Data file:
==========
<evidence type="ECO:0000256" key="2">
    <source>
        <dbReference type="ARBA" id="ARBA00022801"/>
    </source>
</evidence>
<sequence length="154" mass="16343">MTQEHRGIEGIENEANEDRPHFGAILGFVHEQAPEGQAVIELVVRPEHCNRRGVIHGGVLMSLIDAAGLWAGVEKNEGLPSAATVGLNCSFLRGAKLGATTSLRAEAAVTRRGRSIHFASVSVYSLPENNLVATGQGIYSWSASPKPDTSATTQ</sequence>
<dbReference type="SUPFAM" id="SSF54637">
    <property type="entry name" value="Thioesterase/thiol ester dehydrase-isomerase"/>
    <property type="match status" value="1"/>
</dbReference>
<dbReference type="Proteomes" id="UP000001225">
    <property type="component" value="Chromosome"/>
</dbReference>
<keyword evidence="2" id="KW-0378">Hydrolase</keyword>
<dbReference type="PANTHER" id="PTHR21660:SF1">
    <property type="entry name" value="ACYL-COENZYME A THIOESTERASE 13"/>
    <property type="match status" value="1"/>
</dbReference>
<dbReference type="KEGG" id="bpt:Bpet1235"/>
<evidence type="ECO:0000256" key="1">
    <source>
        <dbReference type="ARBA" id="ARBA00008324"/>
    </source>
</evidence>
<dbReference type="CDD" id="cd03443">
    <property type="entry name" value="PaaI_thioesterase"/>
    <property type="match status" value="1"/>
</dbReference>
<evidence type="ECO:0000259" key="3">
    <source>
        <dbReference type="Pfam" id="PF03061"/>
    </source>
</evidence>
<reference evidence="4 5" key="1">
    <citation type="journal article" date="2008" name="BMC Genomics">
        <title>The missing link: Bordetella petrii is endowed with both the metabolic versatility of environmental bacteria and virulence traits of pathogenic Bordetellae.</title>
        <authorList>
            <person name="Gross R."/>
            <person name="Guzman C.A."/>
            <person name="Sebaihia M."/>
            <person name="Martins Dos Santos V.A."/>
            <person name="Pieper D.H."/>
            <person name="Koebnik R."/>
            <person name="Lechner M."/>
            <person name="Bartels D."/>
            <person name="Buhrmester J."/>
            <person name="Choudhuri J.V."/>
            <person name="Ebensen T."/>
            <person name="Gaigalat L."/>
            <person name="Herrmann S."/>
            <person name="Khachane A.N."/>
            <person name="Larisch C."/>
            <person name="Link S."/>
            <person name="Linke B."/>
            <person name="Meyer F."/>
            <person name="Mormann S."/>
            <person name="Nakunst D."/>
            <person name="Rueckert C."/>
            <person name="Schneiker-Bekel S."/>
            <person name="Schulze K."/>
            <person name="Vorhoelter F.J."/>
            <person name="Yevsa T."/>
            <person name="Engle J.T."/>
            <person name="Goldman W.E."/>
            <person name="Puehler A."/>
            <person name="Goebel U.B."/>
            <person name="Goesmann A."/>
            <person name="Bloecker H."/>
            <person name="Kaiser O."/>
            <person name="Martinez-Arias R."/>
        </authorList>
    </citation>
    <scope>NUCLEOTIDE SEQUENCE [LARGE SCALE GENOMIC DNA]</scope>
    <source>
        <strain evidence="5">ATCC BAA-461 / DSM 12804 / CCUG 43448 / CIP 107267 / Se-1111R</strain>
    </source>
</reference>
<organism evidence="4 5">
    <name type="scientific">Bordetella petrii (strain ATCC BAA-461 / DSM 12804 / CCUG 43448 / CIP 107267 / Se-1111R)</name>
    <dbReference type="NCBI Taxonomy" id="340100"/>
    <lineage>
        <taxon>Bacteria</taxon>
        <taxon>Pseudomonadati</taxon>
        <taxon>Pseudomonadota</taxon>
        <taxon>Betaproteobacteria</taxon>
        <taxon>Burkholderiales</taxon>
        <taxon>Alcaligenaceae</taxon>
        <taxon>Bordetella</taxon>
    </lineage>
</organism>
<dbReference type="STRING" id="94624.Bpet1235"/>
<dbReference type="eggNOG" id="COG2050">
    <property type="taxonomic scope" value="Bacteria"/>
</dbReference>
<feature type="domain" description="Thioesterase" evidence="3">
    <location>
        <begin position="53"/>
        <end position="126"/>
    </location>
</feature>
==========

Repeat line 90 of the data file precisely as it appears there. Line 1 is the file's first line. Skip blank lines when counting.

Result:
</organism>